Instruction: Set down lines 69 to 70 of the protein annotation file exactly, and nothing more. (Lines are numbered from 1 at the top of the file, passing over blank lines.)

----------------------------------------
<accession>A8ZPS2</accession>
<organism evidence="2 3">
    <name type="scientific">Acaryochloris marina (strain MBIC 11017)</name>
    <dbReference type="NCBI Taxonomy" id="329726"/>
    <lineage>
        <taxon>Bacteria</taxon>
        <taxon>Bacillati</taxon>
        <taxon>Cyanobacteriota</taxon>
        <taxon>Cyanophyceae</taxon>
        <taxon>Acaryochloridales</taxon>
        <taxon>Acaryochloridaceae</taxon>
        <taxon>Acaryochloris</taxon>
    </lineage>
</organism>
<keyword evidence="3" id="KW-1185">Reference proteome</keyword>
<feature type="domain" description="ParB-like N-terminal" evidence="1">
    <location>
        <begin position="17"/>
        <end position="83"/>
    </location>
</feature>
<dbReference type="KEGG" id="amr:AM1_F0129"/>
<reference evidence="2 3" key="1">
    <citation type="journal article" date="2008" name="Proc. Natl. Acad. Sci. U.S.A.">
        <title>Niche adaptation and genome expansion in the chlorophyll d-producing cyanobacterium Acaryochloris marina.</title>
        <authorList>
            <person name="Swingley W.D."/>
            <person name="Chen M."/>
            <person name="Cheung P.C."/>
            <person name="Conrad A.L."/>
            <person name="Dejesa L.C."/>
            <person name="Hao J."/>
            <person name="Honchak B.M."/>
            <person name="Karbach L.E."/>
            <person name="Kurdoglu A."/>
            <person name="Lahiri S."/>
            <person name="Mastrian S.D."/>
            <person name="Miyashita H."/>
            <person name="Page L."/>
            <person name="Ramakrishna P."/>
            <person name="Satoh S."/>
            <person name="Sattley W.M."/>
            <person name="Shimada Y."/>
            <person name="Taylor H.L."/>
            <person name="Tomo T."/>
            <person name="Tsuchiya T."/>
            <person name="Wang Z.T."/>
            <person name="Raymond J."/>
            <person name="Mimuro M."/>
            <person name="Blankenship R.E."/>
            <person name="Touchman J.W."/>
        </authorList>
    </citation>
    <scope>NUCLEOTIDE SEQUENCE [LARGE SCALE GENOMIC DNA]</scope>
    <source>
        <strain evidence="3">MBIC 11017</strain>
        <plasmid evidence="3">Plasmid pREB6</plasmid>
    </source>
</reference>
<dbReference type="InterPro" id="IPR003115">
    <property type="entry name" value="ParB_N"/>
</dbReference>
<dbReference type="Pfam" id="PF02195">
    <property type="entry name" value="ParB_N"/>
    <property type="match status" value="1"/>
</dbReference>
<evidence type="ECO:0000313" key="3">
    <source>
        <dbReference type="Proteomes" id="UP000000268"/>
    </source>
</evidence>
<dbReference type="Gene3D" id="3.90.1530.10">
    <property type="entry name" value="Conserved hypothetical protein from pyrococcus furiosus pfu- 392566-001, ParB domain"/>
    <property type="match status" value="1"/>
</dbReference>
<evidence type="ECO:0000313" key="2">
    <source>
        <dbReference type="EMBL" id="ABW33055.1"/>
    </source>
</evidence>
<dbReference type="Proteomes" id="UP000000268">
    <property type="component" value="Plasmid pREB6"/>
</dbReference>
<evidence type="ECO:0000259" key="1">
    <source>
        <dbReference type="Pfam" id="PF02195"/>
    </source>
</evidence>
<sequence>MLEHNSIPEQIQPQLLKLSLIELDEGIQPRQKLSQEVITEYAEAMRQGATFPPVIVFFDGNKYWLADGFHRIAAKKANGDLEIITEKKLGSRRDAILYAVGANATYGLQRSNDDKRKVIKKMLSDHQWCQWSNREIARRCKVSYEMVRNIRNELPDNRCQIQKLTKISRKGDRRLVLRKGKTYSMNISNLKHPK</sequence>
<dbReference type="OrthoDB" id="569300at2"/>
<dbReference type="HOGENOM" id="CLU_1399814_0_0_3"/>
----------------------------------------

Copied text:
        <dbReference type="Proteomes" id="UP000000268"/>
    </source>